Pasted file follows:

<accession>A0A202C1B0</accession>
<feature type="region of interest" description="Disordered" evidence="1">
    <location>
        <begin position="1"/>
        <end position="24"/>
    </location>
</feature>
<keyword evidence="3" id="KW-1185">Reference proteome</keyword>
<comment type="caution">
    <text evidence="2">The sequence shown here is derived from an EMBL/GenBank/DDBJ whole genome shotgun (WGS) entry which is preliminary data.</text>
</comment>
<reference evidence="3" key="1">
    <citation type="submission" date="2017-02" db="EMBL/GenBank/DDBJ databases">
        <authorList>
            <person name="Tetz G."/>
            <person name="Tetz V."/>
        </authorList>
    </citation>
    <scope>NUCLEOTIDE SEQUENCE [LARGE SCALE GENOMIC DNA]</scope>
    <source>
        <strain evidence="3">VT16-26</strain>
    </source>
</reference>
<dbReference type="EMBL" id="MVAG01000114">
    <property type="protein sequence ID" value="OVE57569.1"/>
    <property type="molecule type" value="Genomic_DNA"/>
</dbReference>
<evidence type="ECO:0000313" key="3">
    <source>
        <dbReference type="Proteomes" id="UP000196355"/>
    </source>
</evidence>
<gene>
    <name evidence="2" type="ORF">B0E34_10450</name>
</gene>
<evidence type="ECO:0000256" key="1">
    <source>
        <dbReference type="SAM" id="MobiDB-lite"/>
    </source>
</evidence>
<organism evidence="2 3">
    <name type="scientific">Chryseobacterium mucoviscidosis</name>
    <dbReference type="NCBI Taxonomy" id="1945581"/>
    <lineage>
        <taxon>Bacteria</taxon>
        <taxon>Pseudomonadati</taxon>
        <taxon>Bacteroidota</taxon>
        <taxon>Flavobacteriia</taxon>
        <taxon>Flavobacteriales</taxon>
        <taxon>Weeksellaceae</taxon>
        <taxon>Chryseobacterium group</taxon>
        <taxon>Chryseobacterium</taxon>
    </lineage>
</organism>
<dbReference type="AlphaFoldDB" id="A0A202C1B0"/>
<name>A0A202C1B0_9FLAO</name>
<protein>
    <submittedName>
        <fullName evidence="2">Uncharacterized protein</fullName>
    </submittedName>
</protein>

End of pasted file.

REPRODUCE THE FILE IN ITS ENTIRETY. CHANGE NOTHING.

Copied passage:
<accession>A0A202C1B0</accession>
<feature type="region of interest" description="Disordered" evidence="1">
    <location>
        <begin position="1"/>
        <end position="24"/>
    </location>
</feature>
<keyword evidence="3" id="KW-1185">Reference proteome</keyword>
<comment type="caution">
    <text evidence="2">The sequence shown here is derived from an EMBL/GenBank/DDBJ whole genome shotgun (WGS) entry which is preliminary data.</text>
</comment>
<reference evidence="3" key="1">
    <citation type="submission" date="2017-02" db="EMBL/GenBank/DDBJ databases">
        <authorList>
            <person name="Tetz G."/>
            <person name="Tetz V."/>
        </authorList>
    </citation>
    <scope>NUCLEOTIDE SEQUENCE [LARGE SCALE GENOMIC DNA]</scope>
    <source>
        <strain evidence="3">VT16-26</strain>
    </source>
</reference>
<dbReference type="EMBL" id="MVAG01000114">
    <property type="protein sequence ID" value="OVE57569.1"/>
    <property type="molecule type" value="Genomic_DNA"/>
</dbReference>
<evidence type="ECO:0000313" key="3">
    <source>
        <dbReference type="Proteomes" id="UP000196355"/>
    </source>
</evidence>
<gene>
    <name evidence="2" type="ORF">B0E34_10450</name>
</gene>
<evidence type="ECO:0000256" key="1">
    <source>
        <dbReference type="SAM" id="MobiDB-lite"/>
    </source>
</evidence>
<organism evidence="2 3">
    <name type="scientific">Chryseobacterium mucoviscidosis</name>
    <dbReference type="NCBI Taxonomy" id="1945581"/>
    <lineage>
        <taxon>Bacteria</taxon>
        <taxon>Pseudomonadati</taxon>
        <taxon>Bacteroidota</taxon>
        <taxon>Flavobacteriia</taxon>
        <taxon>Flavobacteriales</taxon>
        <taxon>Weeksellaceae</taxon>
        <taxon>Chryseobacterium group</taxon>
        <taxon>Chryseobacterium</taxon>
    </lineage>
</organism>
<dbReference type="AlphaFoldDB" id="A0A202C1B0"/>
<name>A0A202C1B0_9FLAO</name>
<protein>
    <submittedName>
        <fullName evidence="2">Uncharacterized protein</fullName>
    </submittedName>
</protein>